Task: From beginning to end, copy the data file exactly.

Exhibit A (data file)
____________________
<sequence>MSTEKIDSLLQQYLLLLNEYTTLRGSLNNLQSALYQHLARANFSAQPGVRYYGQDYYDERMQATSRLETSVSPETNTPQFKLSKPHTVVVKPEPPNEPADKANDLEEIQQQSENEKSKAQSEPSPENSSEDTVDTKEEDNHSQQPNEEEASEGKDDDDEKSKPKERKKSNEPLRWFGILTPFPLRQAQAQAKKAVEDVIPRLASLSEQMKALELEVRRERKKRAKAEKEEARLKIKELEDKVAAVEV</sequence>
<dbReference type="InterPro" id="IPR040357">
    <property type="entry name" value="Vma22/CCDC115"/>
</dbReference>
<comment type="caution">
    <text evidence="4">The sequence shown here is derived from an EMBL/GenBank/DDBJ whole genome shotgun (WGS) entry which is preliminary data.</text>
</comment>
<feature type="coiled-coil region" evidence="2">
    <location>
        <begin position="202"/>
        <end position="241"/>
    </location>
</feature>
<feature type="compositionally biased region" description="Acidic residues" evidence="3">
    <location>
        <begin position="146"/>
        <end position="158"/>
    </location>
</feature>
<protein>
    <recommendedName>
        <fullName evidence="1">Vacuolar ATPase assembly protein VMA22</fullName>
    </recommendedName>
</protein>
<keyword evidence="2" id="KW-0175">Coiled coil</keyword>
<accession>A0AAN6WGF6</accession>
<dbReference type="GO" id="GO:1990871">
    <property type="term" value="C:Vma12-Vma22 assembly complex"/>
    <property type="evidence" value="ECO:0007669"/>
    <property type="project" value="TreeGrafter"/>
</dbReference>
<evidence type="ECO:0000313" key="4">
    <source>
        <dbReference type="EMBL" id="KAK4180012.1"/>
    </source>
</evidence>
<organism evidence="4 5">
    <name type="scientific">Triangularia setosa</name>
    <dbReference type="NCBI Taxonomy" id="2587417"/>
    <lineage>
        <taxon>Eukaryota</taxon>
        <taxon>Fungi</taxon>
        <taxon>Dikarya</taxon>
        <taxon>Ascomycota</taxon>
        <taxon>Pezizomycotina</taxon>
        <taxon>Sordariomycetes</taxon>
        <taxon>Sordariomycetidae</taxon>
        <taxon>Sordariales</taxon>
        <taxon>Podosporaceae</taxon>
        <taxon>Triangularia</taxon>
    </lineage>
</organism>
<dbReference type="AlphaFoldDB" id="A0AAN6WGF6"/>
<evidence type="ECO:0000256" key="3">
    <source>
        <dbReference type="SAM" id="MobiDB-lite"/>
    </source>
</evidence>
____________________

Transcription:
<sequence>MSTEKIDSLLQQYLLLLNEYTTLRGSLNNLQSALYQHLARANFSAQPGVRYYGQDYYDERMQATSRLETSVSPETNTPQFKLSKPHTVVVKPEPPNEPADKANDLEEIQQQSENEKSKAQSEPSPENSSEDTVDTKEEDNHSQQPNEEEASEGKDDDDEKSKPKERKKSNEPLRWFGILTPFPLRQAQAQAKKAVEDVIPRLASLSEQMKALELEVRRERKKRAKAEKEEARLKIKELEDKVAAVEV</sequence>
<dbReference type="InterPro" id="IPR040357">
    <property type="entry name" value="Vma22/CCDC115"/>
</dbReference>
<comment type="caution">
    <text evidence="4">The sequence shown here is derived from an EMBL/GenBank/DDBJ whole genome shotgun (WGS) entry which is preliminary data.</text>
</comment>
<feature type="coiled-coil region" evidence="2">
    <location>
        <begin position="202"/>
        <end position="241"/>
    </location>
</feature>
<feature type="compositionally biased region" description="Acidic residues" evidence="3">
    <location>
        <begin position="146"/>
        <end position="158"/>
    </location>
</feature>
<protein>
    <recommendedName>
        <fullName evidence="1">Vacuolar ATPase assembly protein VMA22</fullName>
    </recommendedName>
</protein>
<keyword evidence="2" id="KW-0175">Coiled coil</keyword>
<accession>A0AAN6WGF6</accession>
<dbReference type="GO" id="GO:1990871">
    <property type="term" value="C:Vma12-Vma22 assembly complex"/>
    <property type="evidence" value="ECO:0007669"/>
    <property type="project" value="TreeGrafter"/>
</dbReference>
<evidence type="ECO:0000313" key="4">
    <source>
        <dbReference type="EMBL" id="KAK4180012.1"/>
    </source>
</evidence>
<organism evidence="4 5">
    <name type="scientific">Triangularia setosa</name>
    <dbReference type="NCBI Taxonomy" id="2587417"/>
    <lineage>
        <taxon>Eukaryota</taxon>
        <taxon>Fungi</taxon>
        <taxon>Dikarya</taxon>
        <taxon>Ascomycota</taxon>
        <taxon>Pezizomycotina</taxon>
        <taxon>Sordariomycetes</taxon>
        <taxon>Sordariomycetidae</taxon>
        <taxon>Sordariales</taxon>
        <taxon>Podosporaceae</taxon>
        <taxon>Triangularia</taxon>
    </lineage>
</organism>
<dbReference type="AlphaFoldDB" id="A0AAN6WGF6"/>
<evidence type="ECO:0000256" key="3">
    <source>
        <dbReference type="SAM" id="MobiDB-lite"/>
    </source>
</evidence>